This is a three-part series about high-potential managers. It's intended for organizational leaders and/or learning and development professionals who are responsible for nurturing internal talent at the manager level.

Defining "high-potential" for your organization

If you're reading this, you probably already know that if you don't develop your best managers, they'll likely leave you sometime soon. Yet most organizations offer little or no support to their high-potential (HiPo) managers. What's more, a surprising number of companies that do launch HiPo programs do so before defining what “high-potential” actually means to them.

Nitin Nohria, former dean of Harvard Business School, defines a person with "potential" as someone who is likely to succeed in a bigger role in the future.

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But who are these people, really? What are some of their key characteristics? At Lead Belay, we define “high-potential” managers as those with the potential to:

  1. Attract top talent to work with them,
  2. Lead their teams to meet their commitments and take on more responsibility, and
  3. Lead others to innovate in ways that fit with their organizations’ strategy and vision.

In short, these are people with the potential to be great people leaders. And the first step to realizing this potential is earning a promotion into their first management position.

Selecting your high-performance employees

There have been volumes of research around the question, “Is a leader born or made?” The answer can be summed up as... well, some of both. Let’s break this down a bit. Anyone can become a great people leader, as long as they have:

  • Enough self-awareness to recognize they have a lot of flaws
  • The willingness to invest in themselves
  • Sufficient empathy (i.e., they aren’t a narcissist)
  • The desire to help others succeed

So this brings us to a critical question: Once you’ve defined what qualifies someone as a “HiPo” within your organization, how do you select these people among your emerging leaders

The answer: You don’t. You let them pick themselves. 
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What are the benefits of managerial self-selection?

Organizations often struggle with how to choose the HiPo candidates they’ll groom for or promote to the next level of leadership. The fact is, there are so many selection biases that come into play when “choosing” someone, none of which have much to do with a person’s leadership potential.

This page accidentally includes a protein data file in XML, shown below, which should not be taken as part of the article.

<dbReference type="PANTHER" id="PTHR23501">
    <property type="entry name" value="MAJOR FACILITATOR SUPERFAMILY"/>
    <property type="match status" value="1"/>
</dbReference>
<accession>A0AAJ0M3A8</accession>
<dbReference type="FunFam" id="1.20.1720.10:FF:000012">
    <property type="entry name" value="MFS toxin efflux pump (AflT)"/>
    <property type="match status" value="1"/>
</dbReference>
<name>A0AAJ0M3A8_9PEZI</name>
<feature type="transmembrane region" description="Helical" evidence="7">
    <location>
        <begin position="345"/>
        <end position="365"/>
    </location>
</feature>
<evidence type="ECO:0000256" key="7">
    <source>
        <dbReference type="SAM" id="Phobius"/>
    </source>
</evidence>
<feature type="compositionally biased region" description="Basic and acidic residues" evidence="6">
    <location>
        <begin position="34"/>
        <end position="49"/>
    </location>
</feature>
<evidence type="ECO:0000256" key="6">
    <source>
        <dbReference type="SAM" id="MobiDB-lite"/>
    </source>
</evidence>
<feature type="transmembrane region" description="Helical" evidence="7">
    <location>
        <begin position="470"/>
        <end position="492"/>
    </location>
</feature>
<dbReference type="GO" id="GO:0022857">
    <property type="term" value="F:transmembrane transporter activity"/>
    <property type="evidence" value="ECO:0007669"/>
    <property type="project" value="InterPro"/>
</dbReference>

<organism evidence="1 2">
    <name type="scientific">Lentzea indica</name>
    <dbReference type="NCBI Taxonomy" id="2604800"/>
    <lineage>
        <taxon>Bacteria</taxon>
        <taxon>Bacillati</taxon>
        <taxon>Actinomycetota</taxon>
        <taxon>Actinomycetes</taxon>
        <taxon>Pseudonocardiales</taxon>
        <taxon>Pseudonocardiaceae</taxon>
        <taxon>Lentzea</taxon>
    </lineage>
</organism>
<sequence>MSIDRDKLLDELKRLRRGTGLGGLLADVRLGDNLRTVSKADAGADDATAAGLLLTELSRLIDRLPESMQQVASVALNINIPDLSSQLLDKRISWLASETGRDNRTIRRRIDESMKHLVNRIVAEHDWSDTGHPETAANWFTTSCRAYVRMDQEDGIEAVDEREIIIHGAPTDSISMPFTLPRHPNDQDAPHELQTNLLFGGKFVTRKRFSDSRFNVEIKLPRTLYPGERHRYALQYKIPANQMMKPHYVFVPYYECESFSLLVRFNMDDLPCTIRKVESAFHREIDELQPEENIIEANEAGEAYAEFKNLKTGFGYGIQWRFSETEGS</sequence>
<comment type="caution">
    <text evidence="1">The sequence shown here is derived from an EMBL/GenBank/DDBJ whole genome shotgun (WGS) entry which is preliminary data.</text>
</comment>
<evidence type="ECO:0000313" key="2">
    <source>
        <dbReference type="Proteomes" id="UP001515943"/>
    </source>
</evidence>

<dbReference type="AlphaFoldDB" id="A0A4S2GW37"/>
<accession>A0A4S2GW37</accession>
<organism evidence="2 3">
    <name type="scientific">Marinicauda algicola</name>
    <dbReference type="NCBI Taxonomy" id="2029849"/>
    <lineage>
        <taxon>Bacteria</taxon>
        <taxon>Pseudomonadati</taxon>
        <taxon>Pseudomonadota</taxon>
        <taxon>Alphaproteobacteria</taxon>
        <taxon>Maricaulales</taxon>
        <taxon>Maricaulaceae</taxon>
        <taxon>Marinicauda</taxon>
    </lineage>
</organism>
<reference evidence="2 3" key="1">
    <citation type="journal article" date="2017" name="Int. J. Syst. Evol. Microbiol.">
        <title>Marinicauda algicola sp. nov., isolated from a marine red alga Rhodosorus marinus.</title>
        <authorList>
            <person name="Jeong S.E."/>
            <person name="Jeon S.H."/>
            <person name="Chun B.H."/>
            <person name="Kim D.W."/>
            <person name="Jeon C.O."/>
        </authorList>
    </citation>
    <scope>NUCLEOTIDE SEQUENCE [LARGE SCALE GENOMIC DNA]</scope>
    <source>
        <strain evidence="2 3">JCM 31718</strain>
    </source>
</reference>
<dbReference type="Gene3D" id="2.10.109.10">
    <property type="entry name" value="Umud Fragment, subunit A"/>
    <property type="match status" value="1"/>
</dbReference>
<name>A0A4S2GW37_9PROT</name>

At Lead Belay, we’ve observed that people identified as "high-potential" in their organizations are often hard workers who have historically crushed it as individual contributors... Or, they might remind us of ourselves. Perhaps they graduated from a prestigious school?

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Biases like these not only short-sell who the selected high-potential managers really are, they may also setting them up for failure. That’s because the qualities of a potentially great people leader are often internal to the person, such as dedication, a growth mindset, and a disposition for caring for others.

These qualities aren’t skill-based and are not easily judged or taught by others. And don't forget that once someone is in a new management position, it takes a significant amount of hard work and perseverance to become a good leader.

A better way to select HiPo candidates

Instead of choosing HiPos, we recommend putting a process in place that allows them to raise their hands for the tough work ahead. This gives HiPos agency and a foundation for motivation to reach a goal and embrace a reality they consciously chose.

Self-selection also avoids problems inherent in the anointing of some people as high-potential leaders while leaving others out. This approach creates resentment and drives turnover among those who are left off the “HiPo list.”

One important caveat: empower HiPos to self-select, but don’t make the process a cakewalk for them. After all, once promoted, a new manager isn’t suddenly finished with their professional development – the hardest parts are just beginning. So give them access to the kind of development that reflects what growth really feels like when you’re a leader: something challenging and active that requires some discomfort and real struggle.

Keep reading:

How to invest in your high-potential new managers

5 common pitfalls of HiPo manager development

About Lead Belay

Lead Belay is a supportive, but challenging, peer-based, coach-led experience designed specifically for new managers. It’s fun, but it’s also difficult at times. It’s meant for people who want to do the work to grow as people leaders – exactly the type of people you want as your high-potentials.


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